6
$\begingroup$

Motivation. In a team of $n$ people, we had the task to build subteams of a fixed size $k<n$ such that every day, $1$ person of the subteam is replaced by another person in the team, but not in the subteam (so that the new subteam consisted of $k$ again). The question arose if and for what choices of $k$ and $n$ the subteam schedule can be built to contain each choice of $k$ people out of the team exactly once.

Formal version. For any set $X$ and positive integer $k$, let $[X]^k$ be the collection of subset of $X$ having $k$ elements. For $n\in\mathbb{N}$ let $[n] =\{1,\ldots,n\}$. For integers $1< k < n$ we define a graph $G(n, k)$ by $V(G(n,k)) = [[n]]^k$ and $$E(G(n,k)) = \big\{\{A, B\} : A, B \in [[n]]^k \land |A\cap B| = k-1\big\}.$$ For what choices of $1< k < n$ does $G(n,k)$ have a Hamiltonian path? Bonus question: Replace "path" by "cycle" in the original question. (The bonus question need not be answered for acceptance.)

$\endgroup$
3
  • 2
    $\begingroup$ I'll have to go digging to find the specific answer, but this is well-studied and you can find good discussion of it in vol. 4 of Knuth's Art Of Computer Programming, on combinatorial algorithms. $\endgroup$ – Steven Stadnicki Jun 17 '20 at 20:32
  • $\begingroup$ The k=2 version (and variant for n odd) is used in cribbage tournaments with seating arrangements, often where one player is a fixed point and the other 2k-1 form a cycle. This gives a Gray code of the partitions and not just of the teams. Gerhard "For Two Player Games, Naturally" Paseman, 2020.06.17. $\endgroup$ – Gerhard Paseman Jun 17 '20 at 22:39
  • $\begingroup$ Beautiful answer, thanks @bof (and everybody else)! $\endgroup$ – Dominic van der Zypen Jun 18 '20 at 12:16
10
$\begingroup$

This seems to be possible for all choices of $k$ and $n$. I found a page here by Dr. Ronald D. BAKER describing a more than sixty year old 'revolving door algorithm'.

When enumerating the k-element subsets of and n-set we are implicitly enumerating the partitions of the n-set into parts, one of size s=k and the other of size t=n-k. Hence the problem is often described as the enumeration of (s,t)-combinations. Suppose the think of the set as a collection of people and imagine them being divided into two adjacent rooms, k people in one room with the remaining n-k people in the other room. Now further imagine that there is a revolving door connecting the two rooms, and a change consists of an individual from each room entering that revolving door and exchanging sides. This analogy is the source of the moniker revolving door algorithm.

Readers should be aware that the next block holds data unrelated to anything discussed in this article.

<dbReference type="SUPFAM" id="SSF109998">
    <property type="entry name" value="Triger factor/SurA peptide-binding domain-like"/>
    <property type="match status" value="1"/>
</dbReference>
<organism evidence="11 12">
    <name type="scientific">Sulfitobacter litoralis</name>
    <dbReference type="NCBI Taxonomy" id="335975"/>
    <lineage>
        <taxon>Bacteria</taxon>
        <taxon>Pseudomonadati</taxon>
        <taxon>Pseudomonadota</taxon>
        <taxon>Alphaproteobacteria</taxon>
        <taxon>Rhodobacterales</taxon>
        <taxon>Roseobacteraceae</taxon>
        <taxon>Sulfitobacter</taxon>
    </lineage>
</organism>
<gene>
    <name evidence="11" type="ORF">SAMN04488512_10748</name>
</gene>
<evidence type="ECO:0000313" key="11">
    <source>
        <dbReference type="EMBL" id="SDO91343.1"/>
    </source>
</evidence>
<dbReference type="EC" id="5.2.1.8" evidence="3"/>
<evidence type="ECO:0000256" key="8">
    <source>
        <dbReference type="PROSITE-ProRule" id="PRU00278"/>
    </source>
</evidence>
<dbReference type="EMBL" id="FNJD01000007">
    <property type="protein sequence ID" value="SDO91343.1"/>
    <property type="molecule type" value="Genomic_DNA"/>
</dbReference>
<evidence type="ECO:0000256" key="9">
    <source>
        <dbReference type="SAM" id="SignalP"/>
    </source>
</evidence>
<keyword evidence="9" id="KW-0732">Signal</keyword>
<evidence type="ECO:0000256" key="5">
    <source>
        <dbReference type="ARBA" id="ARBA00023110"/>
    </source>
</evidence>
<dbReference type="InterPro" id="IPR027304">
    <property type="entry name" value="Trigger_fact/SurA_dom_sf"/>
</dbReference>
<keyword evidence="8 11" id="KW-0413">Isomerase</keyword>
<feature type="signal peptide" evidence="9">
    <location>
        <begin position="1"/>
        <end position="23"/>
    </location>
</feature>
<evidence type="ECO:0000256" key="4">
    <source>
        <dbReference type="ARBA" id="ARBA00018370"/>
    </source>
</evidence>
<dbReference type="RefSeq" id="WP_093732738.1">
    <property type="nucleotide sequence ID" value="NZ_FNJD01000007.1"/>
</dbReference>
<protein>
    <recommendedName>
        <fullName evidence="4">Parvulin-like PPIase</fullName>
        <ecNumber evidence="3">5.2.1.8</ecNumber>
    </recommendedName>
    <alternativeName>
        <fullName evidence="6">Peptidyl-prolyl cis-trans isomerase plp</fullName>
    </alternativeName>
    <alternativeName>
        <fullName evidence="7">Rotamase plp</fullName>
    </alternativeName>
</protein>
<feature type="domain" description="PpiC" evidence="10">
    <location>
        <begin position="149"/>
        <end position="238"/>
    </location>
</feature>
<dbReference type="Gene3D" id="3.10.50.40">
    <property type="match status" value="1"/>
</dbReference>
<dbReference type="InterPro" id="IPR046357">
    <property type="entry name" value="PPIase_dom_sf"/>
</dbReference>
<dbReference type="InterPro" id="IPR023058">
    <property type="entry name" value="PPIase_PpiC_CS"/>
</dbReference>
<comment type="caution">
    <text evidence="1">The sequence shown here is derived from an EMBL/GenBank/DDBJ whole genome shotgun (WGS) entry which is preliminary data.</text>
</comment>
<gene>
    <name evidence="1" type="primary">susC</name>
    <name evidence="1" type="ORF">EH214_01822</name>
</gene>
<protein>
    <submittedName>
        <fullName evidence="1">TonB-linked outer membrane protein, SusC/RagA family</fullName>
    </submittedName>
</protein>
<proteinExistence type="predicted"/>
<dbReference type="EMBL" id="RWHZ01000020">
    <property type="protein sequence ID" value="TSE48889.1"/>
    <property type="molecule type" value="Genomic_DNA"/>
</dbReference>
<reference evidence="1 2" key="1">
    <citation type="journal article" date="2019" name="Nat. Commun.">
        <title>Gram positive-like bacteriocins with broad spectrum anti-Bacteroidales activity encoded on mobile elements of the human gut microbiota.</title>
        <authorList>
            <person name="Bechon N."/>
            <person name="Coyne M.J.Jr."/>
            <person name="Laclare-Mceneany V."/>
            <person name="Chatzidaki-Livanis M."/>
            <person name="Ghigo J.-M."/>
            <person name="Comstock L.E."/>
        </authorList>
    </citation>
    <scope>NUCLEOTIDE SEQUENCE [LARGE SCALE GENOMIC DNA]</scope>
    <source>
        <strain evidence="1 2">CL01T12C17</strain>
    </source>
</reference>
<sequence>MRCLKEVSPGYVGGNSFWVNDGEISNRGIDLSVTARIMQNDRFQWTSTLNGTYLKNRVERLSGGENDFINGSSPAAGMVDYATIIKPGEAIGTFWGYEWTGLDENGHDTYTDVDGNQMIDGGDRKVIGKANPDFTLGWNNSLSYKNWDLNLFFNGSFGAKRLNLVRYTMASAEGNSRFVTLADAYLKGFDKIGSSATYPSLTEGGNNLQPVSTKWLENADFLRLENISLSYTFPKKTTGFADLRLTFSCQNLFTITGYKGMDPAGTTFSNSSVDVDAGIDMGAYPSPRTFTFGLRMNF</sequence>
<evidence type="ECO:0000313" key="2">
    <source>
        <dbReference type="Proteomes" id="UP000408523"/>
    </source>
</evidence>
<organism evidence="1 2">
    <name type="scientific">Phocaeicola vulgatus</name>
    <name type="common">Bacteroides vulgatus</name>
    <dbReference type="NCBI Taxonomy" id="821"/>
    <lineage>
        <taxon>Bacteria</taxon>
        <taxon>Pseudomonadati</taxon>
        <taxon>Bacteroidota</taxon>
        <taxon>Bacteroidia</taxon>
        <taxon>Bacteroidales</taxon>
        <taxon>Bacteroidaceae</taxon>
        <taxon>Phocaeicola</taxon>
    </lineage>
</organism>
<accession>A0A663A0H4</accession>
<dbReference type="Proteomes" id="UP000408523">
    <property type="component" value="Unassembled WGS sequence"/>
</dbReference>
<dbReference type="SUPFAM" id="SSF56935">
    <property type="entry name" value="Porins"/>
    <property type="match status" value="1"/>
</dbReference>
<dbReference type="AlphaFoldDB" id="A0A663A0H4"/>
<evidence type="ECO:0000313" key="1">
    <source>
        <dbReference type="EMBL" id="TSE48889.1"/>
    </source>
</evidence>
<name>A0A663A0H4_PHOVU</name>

W. H. Payne created the following algorithm in 1959. The call to visit might, for example, output the k-subset or it might do the computations of an algorithm which needs all k-element subsets. Each k-subset is referenced by an index-list $c_k \dots c_2c_1$, the indices of the elements belonging to the subset sorted in order. Notice the code makes extensive use of conditionals, the branching command goto and line labels†.

algorithm RevDoorSubset(n, k)
     Array C[1..k+1]
R1:  for i ← 1 to k do    // initialize C
        C[i] ← i-1
     end for
     C[k+1] ← n
R2:  visit(C[ ], k)   // Do whatever is needed w/ subset (just print?)
R3:  if (k is odd)    // the easy cases
       if ( C[1]+1 < C[2] )                            
          C[1] ← C[1]+1
          goto R2
       else
           j ← 2
          goto R4
       fi
     else
       if ( C[1] > 0 )
          C[1] ← C[1]-1
          goto R2
       else
           j ← 2
          goto R5
       fi
     fi
    
R4:  if ( C[j] ≥ j )  // try to decrease C[j]
       C[j] ← C[j-1]
       C[j-1] ← j-2
       goto R2
     else
       j ← j+1
     fi